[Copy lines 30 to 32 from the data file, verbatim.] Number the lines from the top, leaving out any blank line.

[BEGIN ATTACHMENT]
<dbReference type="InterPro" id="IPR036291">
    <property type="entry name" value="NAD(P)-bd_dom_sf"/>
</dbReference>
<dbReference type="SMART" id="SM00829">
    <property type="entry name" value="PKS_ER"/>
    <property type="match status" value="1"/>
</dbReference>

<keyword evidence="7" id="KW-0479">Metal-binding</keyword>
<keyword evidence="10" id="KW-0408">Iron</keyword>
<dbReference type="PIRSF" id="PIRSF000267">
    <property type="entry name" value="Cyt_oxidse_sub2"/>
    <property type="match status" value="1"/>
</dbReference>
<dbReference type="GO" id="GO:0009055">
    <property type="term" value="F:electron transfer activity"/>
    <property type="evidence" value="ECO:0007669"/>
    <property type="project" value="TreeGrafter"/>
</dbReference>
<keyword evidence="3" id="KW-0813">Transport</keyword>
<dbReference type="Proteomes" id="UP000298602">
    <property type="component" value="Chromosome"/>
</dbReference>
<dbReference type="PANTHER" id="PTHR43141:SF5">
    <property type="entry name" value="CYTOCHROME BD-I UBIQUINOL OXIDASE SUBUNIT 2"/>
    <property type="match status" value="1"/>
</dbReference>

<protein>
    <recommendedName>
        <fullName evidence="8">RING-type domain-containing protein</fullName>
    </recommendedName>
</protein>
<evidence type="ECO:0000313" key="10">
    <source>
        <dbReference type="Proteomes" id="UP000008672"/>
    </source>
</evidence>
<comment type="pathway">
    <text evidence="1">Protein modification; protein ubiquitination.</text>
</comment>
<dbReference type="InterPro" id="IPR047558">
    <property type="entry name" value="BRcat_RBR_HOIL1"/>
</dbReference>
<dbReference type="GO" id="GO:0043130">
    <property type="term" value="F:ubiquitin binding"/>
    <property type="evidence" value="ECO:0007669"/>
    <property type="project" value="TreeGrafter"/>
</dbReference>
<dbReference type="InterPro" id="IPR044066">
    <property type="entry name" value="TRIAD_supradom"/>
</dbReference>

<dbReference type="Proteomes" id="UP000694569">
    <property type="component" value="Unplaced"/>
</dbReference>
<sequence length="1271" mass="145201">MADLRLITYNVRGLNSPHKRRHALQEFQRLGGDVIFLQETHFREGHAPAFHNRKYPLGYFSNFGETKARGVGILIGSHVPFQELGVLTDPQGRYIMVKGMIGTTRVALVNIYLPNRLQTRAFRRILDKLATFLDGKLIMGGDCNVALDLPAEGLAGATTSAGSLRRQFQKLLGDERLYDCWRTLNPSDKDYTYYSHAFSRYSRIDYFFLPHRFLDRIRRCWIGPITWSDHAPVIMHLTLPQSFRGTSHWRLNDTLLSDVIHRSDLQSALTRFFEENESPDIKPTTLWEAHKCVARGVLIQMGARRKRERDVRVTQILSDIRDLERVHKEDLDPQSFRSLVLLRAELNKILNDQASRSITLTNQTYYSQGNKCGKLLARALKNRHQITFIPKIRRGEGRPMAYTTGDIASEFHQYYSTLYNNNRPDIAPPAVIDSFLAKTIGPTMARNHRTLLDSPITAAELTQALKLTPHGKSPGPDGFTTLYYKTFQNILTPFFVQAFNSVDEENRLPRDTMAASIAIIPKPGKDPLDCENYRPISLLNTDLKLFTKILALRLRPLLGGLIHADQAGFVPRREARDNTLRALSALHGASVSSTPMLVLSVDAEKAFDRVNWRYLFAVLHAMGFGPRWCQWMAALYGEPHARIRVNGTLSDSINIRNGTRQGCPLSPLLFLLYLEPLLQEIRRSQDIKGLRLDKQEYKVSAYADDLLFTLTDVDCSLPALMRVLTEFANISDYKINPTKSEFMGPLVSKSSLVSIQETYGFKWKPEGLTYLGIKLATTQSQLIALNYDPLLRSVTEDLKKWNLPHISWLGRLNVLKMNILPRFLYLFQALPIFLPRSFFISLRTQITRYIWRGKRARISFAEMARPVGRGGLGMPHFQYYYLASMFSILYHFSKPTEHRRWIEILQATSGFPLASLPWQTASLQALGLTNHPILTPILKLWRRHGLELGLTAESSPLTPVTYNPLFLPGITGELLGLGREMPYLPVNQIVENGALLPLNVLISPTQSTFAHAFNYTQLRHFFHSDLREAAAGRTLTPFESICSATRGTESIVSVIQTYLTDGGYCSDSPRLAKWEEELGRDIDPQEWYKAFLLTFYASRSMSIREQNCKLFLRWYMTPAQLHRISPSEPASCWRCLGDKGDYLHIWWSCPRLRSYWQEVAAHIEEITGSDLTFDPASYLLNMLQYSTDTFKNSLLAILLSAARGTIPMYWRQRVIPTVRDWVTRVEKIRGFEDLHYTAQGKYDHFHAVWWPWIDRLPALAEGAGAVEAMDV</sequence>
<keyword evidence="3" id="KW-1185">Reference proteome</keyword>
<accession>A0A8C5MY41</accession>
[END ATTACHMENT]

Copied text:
    </recommendedName>
</protein>
<evidence type="ECO:0000313" key="10">